The pandemic has obligated every business to rapidly scale their telecommuting capabilities, and it’s a credit to every business that has managed to do so and stay open. Given the rapidity of change, combined with fears related to health and an uncertain economy, it’s easy to envision more than one CEO issuing a terse “just make do” response to staff telecommuting woes.

But as a CEO, it might at this point be worth pausing for a moment and contemplating a more long- range, more comprehensive, virtual office strategy-;one that will help your business grow long term, despite, and even during, this horrific crisis.

Migrate vital infrastructure to the cloud asap

As an IT professional, as well as a CEO who has operated a virtual office for years, I’d suggest starting with a hard look at services which are housed on premises.

  • Can in-house servers continue to work without anyone in the office to maintain them?   
  • Will current network bandwidth be enough to support all applications with all staff working from home? 
  • Considering the aggregate bandwidth needs of all office applications, will there be enough? 

Shifting vital production to the cloud can, in many cases, be rapidly achieved.  Discovery may prove to be a bit challenging with everyone at home, but it is attainable via VPN and remote access. The actual migration is even easier: physical access to source systems is rarely necessary. Your staff can stay safely at home. Zero downtime migrations are also possible to ensure uninterrupted workflows.

Long term, placing your systems closer to your customers will result in better response times at a lower cost than building infrastructure on premises, and this leads to increased customer satisfaction.

Access your security

Are your backups working as expected? If so, where are they housed, and will you have access to them? If your company is still using a traditional tape array and sending tapes off-site, consider:

  • If your office is closed, who’s going to remove the tapes from the array to send them off-site? 
  • If you need to do a restore, who’s going to accept the tapes from the storage company? 
  • What if the site is contaminated and they can’t get you the tapes? 

Additionally, just about every company that relies on these backup systems expects new tapes to be loaded in daily or weekly, as tapes are reclaimed from the off-site storage vendor. If that isn’t going to happen, these backup systems are going to fail. Moving backups from an on-premises tape backup system to a cloud-based backup system gives you the peace of mind to continue your existing solution, with minimal changes to the implementation-;all minus the third-party vendor, minimizing costs as well as opportunities for error.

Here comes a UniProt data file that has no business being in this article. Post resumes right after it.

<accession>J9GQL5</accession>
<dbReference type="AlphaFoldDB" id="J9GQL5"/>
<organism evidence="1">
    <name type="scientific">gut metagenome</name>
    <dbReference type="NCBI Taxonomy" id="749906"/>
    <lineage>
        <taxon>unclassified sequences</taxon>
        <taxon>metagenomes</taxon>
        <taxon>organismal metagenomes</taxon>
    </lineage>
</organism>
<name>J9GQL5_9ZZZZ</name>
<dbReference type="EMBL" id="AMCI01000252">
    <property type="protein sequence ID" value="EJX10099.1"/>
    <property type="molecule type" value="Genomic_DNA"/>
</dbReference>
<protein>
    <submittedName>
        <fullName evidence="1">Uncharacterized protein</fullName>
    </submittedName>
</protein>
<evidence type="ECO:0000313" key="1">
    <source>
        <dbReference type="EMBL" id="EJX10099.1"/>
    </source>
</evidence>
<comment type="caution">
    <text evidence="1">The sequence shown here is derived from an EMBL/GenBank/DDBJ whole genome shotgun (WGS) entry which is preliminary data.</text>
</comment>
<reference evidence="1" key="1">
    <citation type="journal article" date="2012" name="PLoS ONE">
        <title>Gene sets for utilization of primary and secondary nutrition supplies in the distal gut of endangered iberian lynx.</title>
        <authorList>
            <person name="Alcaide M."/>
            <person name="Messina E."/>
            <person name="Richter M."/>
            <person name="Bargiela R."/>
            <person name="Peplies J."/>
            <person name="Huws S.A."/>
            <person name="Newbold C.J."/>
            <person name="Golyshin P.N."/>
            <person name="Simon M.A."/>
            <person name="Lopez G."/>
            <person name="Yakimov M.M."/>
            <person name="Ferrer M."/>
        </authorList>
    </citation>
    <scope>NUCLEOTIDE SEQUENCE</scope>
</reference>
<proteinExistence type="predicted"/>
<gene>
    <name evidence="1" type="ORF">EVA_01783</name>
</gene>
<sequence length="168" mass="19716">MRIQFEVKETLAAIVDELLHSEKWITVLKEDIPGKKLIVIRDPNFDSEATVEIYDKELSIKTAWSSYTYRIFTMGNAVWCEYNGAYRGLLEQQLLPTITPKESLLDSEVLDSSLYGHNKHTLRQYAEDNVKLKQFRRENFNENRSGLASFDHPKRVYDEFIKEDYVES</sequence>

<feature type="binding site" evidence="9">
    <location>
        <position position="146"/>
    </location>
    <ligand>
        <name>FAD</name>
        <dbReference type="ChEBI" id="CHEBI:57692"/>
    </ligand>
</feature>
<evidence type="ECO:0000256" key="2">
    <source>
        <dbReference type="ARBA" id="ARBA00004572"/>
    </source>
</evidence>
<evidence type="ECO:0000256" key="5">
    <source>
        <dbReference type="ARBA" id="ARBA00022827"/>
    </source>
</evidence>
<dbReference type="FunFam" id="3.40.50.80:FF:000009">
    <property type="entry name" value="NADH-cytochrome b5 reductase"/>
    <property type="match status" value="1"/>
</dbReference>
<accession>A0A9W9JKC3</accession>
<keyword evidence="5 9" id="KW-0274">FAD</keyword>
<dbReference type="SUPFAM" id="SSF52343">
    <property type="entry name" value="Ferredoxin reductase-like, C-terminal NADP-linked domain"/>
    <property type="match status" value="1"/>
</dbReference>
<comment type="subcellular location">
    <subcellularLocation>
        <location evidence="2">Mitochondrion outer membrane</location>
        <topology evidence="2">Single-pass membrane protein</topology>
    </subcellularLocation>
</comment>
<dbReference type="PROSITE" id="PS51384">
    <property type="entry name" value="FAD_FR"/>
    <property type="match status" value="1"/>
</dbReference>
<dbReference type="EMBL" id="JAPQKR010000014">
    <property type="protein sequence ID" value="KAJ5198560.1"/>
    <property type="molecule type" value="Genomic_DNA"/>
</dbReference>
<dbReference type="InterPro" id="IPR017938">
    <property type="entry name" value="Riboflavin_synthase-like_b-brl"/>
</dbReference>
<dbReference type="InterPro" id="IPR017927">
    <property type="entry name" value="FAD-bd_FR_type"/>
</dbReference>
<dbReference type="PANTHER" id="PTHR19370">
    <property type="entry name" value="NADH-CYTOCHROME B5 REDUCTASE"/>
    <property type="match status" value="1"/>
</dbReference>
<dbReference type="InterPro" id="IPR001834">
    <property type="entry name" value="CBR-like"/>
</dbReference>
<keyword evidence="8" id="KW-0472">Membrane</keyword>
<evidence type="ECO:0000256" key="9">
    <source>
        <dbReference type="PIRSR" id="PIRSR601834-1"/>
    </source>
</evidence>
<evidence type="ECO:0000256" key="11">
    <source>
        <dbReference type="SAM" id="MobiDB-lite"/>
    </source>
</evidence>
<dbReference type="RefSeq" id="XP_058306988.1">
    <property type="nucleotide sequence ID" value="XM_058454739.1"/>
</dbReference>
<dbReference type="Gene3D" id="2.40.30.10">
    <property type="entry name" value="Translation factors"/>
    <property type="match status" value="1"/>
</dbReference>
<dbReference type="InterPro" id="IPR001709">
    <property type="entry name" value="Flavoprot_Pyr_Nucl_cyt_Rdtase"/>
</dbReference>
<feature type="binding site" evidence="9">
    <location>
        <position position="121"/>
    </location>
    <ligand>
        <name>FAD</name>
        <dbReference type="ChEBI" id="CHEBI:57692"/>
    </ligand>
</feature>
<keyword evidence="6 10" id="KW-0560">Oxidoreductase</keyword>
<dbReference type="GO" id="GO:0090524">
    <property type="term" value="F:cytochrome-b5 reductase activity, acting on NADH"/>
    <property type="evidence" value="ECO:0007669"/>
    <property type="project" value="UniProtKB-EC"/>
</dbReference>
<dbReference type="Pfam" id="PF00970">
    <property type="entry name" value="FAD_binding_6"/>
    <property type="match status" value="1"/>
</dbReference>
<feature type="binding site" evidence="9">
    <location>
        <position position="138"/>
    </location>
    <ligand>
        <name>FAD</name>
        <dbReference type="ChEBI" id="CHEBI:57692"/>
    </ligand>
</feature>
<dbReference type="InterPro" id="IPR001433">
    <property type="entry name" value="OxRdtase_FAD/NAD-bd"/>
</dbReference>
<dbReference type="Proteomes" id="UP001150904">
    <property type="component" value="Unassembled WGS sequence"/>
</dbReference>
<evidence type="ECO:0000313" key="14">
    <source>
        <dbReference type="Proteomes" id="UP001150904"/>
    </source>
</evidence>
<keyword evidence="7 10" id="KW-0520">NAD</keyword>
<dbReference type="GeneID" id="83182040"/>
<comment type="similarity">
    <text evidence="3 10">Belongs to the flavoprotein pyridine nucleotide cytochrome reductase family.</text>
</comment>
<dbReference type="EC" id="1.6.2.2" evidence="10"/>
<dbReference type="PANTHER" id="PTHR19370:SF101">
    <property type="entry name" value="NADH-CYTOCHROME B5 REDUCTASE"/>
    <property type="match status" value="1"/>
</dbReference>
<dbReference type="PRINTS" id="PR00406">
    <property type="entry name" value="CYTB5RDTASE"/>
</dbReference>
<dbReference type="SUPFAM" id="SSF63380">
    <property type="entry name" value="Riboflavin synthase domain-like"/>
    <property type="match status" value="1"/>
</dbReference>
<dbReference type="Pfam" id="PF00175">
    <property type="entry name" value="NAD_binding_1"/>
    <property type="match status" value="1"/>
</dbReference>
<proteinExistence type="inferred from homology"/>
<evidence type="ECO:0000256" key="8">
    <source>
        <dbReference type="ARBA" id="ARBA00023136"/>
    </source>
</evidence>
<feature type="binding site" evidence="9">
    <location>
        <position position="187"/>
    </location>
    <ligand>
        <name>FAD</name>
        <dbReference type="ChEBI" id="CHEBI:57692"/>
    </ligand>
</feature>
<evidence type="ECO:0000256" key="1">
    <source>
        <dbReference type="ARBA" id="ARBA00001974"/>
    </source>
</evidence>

When it comes to doing test restores, or even production restores, using a cloud-based backup solution has the added advantage of being faster too: there’s no need to wait for the storage company to deliver the tapes, which can add hours or days to your process.

Networking your staff from home

Operating a virtual office requires looking at what your employees’ connectivity, compliance, and resources. You may need a virtual private network (VPN), or some sort of virtual desktop interface (VDI) solution, to securely access internal resources. In terms of hardware, examine policy: Do you only allow access to these solutions from company-owned laptops, or any machine? Evaluate the risk of allowing non-company-owned devices onto your network and whether this risk is acceptable. In terms of telephones, some industries have a requirement for calls to be recorded. Employees can utilize “soft phones,” which are software programs that allow you to make phone calls over the internet. Most can mimic an office phone and include call recording functionality.

Applications and office processes

Cloud-based applications like SharePoint Online, Office 365, G Suite, etc. don't require a VPN connection.They are secure applications which can be accessed over the internet, but they, or competitor platforms, do require planning to decide which best suit your company, as well as setting up the appropriate library and permissions. Otherwise employees frequently take it upon themselves to use applications that best suit them and end up with competing document drafts. At our company, we collaborate using Microsoft Teams for instant messaging and meetings, SharePoint for document collaboration, and Microsoft Dynamics 365 as our CRM so that we can share customer data between our salespeople seamlessly.

Embrace the challenge: optimizing cloud and telecommuting capabilities can immediately increase uptime, ensure better availability, reduce management overhead (no more server or network failures), eliminate hardware refresh cycles, and allow you to scale instantly-;all while protecting the health and safety of your most important resource, your staff. Some businesses may even discover that a virtual office is not only feasible, but optimal and a cost-savings bonanza.

Denny Cherry is a world-renowned author and speaker on the topics of databases and cloud solutions. He’s also a certified Microsoft MVP and VMWare Expert.